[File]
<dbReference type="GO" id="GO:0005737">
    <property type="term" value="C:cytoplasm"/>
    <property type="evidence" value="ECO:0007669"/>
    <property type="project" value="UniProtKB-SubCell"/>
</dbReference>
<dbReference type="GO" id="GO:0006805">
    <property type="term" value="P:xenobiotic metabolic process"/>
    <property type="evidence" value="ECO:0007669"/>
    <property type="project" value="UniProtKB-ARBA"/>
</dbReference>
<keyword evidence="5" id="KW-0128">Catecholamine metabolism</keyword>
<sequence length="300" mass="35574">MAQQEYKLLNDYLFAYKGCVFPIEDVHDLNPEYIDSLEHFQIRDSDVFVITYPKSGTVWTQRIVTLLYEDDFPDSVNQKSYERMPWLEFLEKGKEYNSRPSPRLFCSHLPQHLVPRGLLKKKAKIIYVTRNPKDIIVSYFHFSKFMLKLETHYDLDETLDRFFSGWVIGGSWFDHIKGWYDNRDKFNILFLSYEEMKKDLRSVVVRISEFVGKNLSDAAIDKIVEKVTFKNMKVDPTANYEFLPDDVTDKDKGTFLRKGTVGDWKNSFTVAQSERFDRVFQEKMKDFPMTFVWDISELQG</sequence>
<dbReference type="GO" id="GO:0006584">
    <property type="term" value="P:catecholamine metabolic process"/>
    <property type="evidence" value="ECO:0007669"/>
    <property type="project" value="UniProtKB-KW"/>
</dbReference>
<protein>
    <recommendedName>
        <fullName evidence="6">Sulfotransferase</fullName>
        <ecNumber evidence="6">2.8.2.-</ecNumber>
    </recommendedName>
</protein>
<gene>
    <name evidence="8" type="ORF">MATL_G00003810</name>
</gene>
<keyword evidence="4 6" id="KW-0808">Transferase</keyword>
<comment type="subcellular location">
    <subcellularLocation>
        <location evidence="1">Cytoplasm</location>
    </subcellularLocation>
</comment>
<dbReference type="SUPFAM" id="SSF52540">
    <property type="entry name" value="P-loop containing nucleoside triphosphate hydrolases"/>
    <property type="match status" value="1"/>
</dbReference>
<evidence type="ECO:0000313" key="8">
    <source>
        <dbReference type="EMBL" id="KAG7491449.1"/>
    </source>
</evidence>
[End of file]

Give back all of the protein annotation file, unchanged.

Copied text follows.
<dbReference type="GO" id="GO:0005737">
    <property type="term" value="C:cytoplasm"/>
    <property type="evidence" value="ECO:0007669"/>
    <property type="project" value="UniProtKB-SubCell"/>
</dbReference>
<dbReference type="GO" id="GO:0006805">
    <property type="term" value="P:xenobiotic metabolic process"/>
    <property type="evidence" value="ECO:0007669"/>
    <property type="project" value="UniProtKB-ARBA"/>
</dbReference>
<keyword evidence="5" id="KW-0128">Catecholamine metabolism</keyword>
<sequence length="300" mass="35574">MAQQEYKLLNDYLFAYKGCVFPIEDVHDLNPEYIDSLEHFQIRDSDVFVITYPKSGTVWTQRIVTLLYEDDFPDSVNQKSYERMPWLEFLEKGKEYNSRPSPRLFCSHLPQHLVPRGLLKKKAKIIYVTRNPKDIIVSYFHFSKFMLKLETHYDLDETLDRFFSGWVIGGSWFDHIKGWYDNRDKFNILFLSYEEMKKDLRSVVVRISEFVGKNLSDAAIDKIVEKVTFKNMKVDPTANYEFLPDDVTDKDKGTFLRKGTVGDWKNSFTVAQSERFDRVFQEKMKDFPMTFVWDISELQG</sequence>
<dbReference type="GO" id="GO:0006584">
    <property type="term" value="P:catecholamine metabolic process"/>
    <property type="evidence" value="ECO:0007669"/>
    <property type="project" value="UniProtKB-KW"/>
</dbReference>
<protein>
    <recommendedName>
        <fullName evidence="6">Sulfotransferase</fullName>
        <ecNumber evidence="6">2.8.2.-</ecNumber>
    </recommendedName>
</protein>
<gene>
    <name evidence="8" type="ORF">MATL_G00003810</name>
</gene>
<keyword evidence="4 6" id="KW-0808">Transferase</keyword>
<comment type="subcellular location">
    <subcellularLocation>
        <location evidence="1">Cytoplasm</location>
    </subcellularLocation>
</comment>
<dbReference type="SUPFAM" id="SSF52540">
    <property type="entry name" value="P-loop containing nucleoside triphosphate hydrolases"/>
    <property type="match status" value="1"/>
</dbReference>
<evidence type="ECO:0000313" key="8">
    <source>
        <dbReference type="EMBL" id="KAG7491449.1"/>
    </source>
</evidence>